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One Movie Punch

Mar 25, 2019

Hi everyone!

We’re back today with a film I’ve been waiting to see since the second I finished my first viewing of “Get Out” (Episode #448). I did my very best to avoid all trailers (after the first one because I couldn’t help myself), and to avoid reading any specific reviews or assessments. It was how I ended up walking into “Get Out”, and it always seemed like the right way to do it.

On to the review!


Today’s movie is “Us” (2019), the social thriller written, directed, and produced by Jordan Peele. The film follows Adelaide Wilson (Lupita Nyong’o), and her family on a summer vacation to Santa Cruz, California. After an emotional day at the beach, they return home, and are attacked during the night by a family of doppelgangers in red jump suits. And then things get really weird.

No spoilers, but I am going to reference parts of the film available in trailers as presented. If you want a completely fresh experience, go to the theater now.

Second films are tough. On the one hand, you can ride that wave of hype all the way to opening night, as the upwards of $70 million at the box office this weekend will gladly attest. On the other hand, you will also have a subset of the fans who will have impossible expectations, and no shortage of haters looking for any reason to criticize your next work. You need to capitalize on everything you did right. You need to go bigger, but not too big. Just big enough to make sure they want the next one. You gotta show that you aren’t a one-trick pony, and that there is a well of ideas ready for exploration. And all eyes are on you.

I don’t think it’s a stretch to say that “Us” is probably one of the most anticipated films in recent years. And let’s face it, when your first film is an undisputed gem like “Get Out”, which earns you a Best Original Screenplay Oscar, and ends up being the biggest thing to happen to the horror genre in decades... well, what do you even do for a follow-up? Apparently you do a deeply introspective look at childhood trauma and hidden natures that expands into a larger social narrative, and on a much larger scale than the viewer might expect.

If “Get Out” was a film about a new perspective, then “Us” is a film about twisting perspectives, especially in the light of new information presented to the viewer. The trailer itself is full of brilliant misdirection, laying out the path for the film without much of a hint about the deeper story behind Adelaide’s past. The film opens with an extended scene from Adelaide’s childhood, which answers some preliminary questions while asking quite a few others, along with an almost non-sequitur opening credits scene. It does a nice job of launching us right into the story while fueling the curiosity of what’s to come, and how all the trailer clips will fall into the overall story. And along the way, we slowly begin accepting the increasing madness around Adelaide. Lupita Nyong’o takes center stage as Adelaide, building off the emotion of her past, and extending that fear into her present day concerns as a mother returning to a place of trauma.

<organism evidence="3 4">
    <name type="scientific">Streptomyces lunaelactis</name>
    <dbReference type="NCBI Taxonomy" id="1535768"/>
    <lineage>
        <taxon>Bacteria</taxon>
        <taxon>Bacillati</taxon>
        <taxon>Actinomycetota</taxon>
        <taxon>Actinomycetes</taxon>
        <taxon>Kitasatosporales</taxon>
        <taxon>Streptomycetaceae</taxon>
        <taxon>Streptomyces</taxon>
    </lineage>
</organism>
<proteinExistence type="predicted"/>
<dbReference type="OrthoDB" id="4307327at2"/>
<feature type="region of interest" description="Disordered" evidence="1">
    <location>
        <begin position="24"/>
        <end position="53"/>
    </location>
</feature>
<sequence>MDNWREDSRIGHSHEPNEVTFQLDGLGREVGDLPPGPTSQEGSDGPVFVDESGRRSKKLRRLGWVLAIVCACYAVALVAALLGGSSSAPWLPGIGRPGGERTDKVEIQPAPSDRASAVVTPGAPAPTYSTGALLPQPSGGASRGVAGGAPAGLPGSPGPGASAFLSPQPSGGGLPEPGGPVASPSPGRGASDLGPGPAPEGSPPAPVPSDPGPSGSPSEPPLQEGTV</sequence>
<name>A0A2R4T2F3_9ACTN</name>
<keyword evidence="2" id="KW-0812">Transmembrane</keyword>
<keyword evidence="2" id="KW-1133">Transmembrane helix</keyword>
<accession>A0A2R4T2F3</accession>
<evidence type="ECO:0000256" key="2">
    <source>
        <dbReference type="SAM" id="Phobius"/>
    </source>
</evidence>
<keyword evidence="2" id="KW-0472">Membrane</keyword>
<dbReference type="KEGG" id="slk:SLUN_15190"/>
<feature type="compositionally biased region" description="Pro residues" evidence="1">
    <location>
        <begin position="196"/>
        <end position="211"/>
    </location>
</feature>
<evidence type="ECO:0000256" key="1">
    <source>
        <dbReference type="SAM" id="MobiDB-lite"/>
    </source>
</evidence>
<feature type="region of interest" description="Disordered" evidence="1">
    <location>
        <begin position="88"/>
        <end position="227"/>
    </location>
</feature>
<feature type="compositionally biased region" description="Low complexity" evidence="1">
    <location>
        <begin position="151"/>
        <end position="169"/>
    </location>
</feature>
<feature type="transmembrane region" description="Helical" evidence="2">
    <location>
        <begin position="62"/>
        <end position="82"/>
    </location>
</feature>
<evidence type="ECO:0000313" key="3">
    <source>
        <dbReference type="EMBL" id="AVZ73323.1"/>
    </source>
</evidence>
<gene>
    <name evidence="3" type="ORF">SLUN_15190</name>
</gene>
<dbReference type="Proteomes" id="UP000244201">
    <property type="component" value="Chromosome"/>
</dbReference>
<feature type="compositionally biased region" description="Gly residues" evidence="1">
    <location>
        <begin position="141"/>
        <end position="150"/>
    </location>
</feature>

Another notable difference between “Get Out” and “Us” is the scope of the film. In “Get Out”, one feels like they’re zeroing in on the mystery, out in a relatively remote part of the country. In “Us”, one feels like the mystery continues to grow around them, and expands beyond the confines of the property line. It’s an interesting way to meet a number of second movie challenges, and I think Peele does it very well and in an uncompromising manner. I mean, he wrote and directed “Get Out”, he gets to strut and pirouette if he wants to. Each twist in “Us” forces the viewer to re-examine their assumptions, and by the time we reach the end, we’ve come to a lot of different conclusions. It’s not a film for hot takes.

The entire Wilson family, including Winston Duke as father Gabe, Shahadi Wright Joseph as daughter Zora, and Evan Alex as son Jason, does a nice job with their dual roles as their doppelgangers. The obvious metaphors for hidden natures and the difference between our private and public faces are abundant throughout the film, central to the overall premise on a personal level. The film is also abundant with social metaphors, including the ongoing division between political beliefs, the immense disparity between the haves and the have nots, and a not-so-obvious look at the prison/industrial complex, discussion of which is sadly impossible to remain spoiler free.

Now, is this film better than “Get Out”? Absolutely not. Few films will ever be better than “Get Out”, and if that’s the scale on which to judge this film, then I would never give out another 10 in my life. But is “Us” still a great film? Absolutely, one of the best I’ve seen in a while, and one that will be the subject of much discussion and debate, about real and perceived meaning, and most importantly, how to do a second film when the first one leaves unrealistic expectations, and without compromising your vision in the process. No question there will be more films to come from Jordan Peele, and I’m already excited for the next one.

“Us” is a story of twisted expectations, beginning in a very personal space and ending in a most unexpected place. Jordan Peele creates another excellent horror film that challenges both our perspectives and our expectations, with his usual uncompromising vision. If you loved “Get Out”, then you’ll love this one, as long as you’re willing to see just how deep the rabbit hole goes. 

Rotten Tomatoes: 94% (CERTIFIED FRESH)

Metacritic: 81 (MUST SEE)

One Movie Punch: 10/10

“Us” (2019) is rated Rand is currently playing in theaters.